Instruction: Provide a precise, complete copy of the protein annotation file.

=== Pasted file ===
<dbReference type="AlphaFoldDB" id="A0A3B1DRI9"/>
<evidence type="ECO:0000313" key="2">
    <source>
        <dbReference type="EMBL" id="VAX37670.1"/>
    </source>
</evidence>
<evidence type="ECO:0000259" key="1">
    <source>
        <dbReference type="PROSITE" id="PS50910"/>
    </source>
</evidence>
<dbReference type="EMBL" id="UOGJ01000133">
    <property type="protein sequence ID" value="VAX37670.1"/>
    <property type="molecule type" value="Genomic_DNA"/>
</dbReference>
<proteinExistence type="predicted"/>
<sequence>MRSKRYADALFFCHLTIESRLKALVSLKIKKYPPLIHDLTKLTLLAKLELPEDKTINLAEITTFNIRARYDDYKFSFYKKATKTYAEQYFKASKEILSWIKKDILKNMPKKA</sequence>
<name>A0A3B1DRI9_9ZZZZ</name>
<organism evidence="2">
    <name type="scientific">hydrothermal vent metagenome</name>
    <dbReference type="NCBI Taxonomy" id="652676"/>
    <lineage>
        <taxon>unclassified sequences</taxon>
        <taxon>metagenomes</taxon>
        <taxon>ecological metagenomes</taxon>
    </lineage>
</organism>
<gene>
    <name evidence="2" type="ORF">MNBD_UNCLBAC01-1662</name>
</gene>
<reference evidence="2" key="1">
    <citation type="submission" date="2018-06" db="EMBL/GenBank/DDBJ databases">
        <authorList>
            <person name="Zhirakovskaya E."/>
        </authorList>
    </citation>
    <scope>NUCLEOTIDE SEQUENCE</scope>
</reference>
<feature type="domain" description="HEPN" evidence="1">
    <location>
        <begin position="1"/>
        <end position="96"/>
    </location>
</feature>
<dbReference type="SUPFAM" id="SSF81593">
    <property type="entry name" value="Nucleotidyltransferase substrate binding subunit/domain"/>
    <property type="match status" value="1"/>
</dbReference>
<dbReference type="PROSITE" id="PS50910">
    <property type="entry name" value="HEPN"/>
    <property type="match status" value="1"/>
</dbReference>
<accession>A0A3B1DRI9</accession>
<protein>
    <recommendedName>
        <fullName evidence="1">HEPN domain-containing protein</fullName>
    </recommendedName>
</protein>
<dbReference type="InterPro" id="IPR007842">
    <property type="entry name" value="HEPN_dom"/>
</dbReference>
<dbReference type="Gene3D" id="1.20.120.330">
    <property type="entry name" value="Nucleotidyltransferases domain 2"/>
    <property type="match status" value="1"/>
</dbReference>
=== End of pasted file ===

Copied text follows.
<dbReference type="AlphaFoldDB" id="A0A3B1DRI9"/>
<evidence type="ECO:0000313" key="2">
    <source>
        <dbReference type="EMBL" id="VAX37670.1"/>
    </source>
</evidence>
<evidence type="ECO:0000259" key="1">
    <source>
        <dbReference type="PROSITE" id="PS50910"/>
    </source>
</evidence>
<dbReference type="EMBL" id="UOGJ01000133">
    <property type="protein sequence ID" value="VAX37670.1"/>
    <property type="molecule type" value="Genomic_DNA"/>
</dbReference>
<proteinExistence type="predicted"/>
<sequence>MRSKRYADALFFCHLTIESRLKALVSLKIKKYPPLIHDLTKLTLLAKLELPEDKTINLAEITTFNIRARYDDYKFSFYKKATKTYAEQYFKASKEILSWIKKDILKNMPKKA</sequence>
<name>A0A3B1DRI9_9ZZZZ</name>
<organism evidence="2">
    <name type="scientific">hydrothermal vent metagenome</name>
    <dbReference type="NCBI Taxonomy" id="652676"/>
    <lineage>
        <taxon>unclassified sequences</taxon>
        <taxon>metagenomes</taxon>
        <taxon>ecological metagenomes</taxon>
    </lineage>
</organism>
<gene>
    <name evidence="2" type="ORF">MNBD_UNCLBAC01-1662</name>
</gene>
<reference evidence="2" key="1">
    <citation type="submission" date="2018-06" db="EMBL/GenBank/DDBJ databases">
        <authorList>
            <person name="Zhirakovskaya E."/>
        </authorList>
    </citation>
    <scope>NUCLEOTIDE SEQUENCE</scope>
</reference>
<feature type="domain" description="HEPN" evidence="1">
    <location>
        <begin position="1"/>
        <end position="96"/>
    </location>
</feature>
<dbReference type="SUPFAM" id="SSF81593">
    <property type="entry name" value="Nucleotidyltransferase substrate binding subunit/domain"/>
    <property type="match status" value="1"/>
</dbReference>
<dbReference type="PROSITE" id="PS50910">
    <property type="entry name" value="HEPN"/>
    <property type="match status" value="1"/>
</dbReference>
<accession>A0A3B1DRI9</accession>
<protein>
    <recommendedName>
        <fullName evidence="1">HEPN domain-containing protein</fullName>
    </recommendedName>
</protein>
<dbReference type="InterPro" id="IPR007842">
    <property type="entry name" value="HEPN_dom"/>
</dbReference>
<dbReference type="Gene3D" id="1.20.120.330">
    <property type="entry name" value="Nucleotidyltransferases domain 2"/>
    <property type="match status" value="1"/>
</dbReference>